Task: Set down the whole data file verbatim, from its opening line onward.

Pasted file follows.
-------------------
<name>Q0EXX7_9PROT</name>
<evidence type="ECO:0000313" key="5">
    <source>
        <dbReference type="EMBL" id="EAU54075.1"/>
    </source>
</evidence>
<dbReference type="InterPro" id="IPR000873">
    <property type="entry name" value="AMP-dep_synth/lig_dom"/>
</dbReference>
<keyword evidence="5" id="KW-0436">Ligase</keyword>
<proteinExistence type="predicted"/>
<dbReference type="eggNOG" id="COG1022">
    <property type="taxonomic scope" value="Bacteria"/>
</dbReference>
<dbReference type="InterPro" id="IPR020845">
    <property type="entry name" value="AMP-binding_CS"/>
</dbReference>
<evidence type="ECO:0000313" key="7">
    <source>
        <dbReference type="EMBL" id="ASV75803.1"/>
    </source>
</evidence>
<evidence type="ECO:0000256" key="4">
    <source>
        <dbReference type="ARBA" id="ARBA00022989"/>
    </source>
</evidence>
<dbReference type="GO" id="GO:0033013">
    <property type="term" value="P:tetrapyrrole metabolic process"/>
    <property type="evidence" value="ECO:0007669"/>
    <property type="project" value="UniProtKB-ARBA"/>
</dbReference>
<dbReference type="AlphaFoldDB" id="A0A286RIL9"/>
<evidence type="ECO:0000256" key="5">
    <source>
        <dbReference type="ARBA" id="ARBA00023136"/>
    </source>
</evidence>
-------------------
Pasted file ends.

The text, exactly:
<name>Q0EXX7_9PROT</name>
<evidence type="ECO:0000313" key="5">
    <source>
        <dbReference type="EMBL" id="EAU54075.1"/>
    </source>
</evidence>
<dbReference type="InterPro" id="IPR000873">
    <property type="entry name" value="AMP-dep_synth/lig_dom"/>
</dbReference>
<keyword evidence="5" id="KW-0436">Ligase</keyword>
<proteinExistence type="predicted"/>
<dbReference type="eggNOG" id="COG1022">
    <property type="taxonomic scope" value="Bacteria"/>
</dbReference>
<dbReference type="InterPro" id="IPR020845">
    <property type="entry name" value="AMP-binding_CS"/>
</dbReference>
<evidence type="ECO:0000313" key="7">
    <source>
        <dbReference type="EMBL" id="ASV75803.1"/>
    </source>
</evidence>
<evidence type="ECO:0000256" key="4">
    <source>
        <dbReference type="ARBA" id="ARBA00022989"/>
    </source>
</evidence>
<dbReference type="GO" id="GO:0033013">
    <property type="term" value="P:tetrapyrrole metabolic process"/>
    <property type="evidence" value="ECO:0007669"/>
    <property type="project" value="UniProtKB-ARBA"/>
</dbReference>
<dbReference type="AlphaFoldDB" id="A0A286RIL9"/>
<evidence type="ECO:0000256" key="5">
    <source>
        <dbReference type="ARBA" id="ARBA00023136"/>
    </source>
</evidence>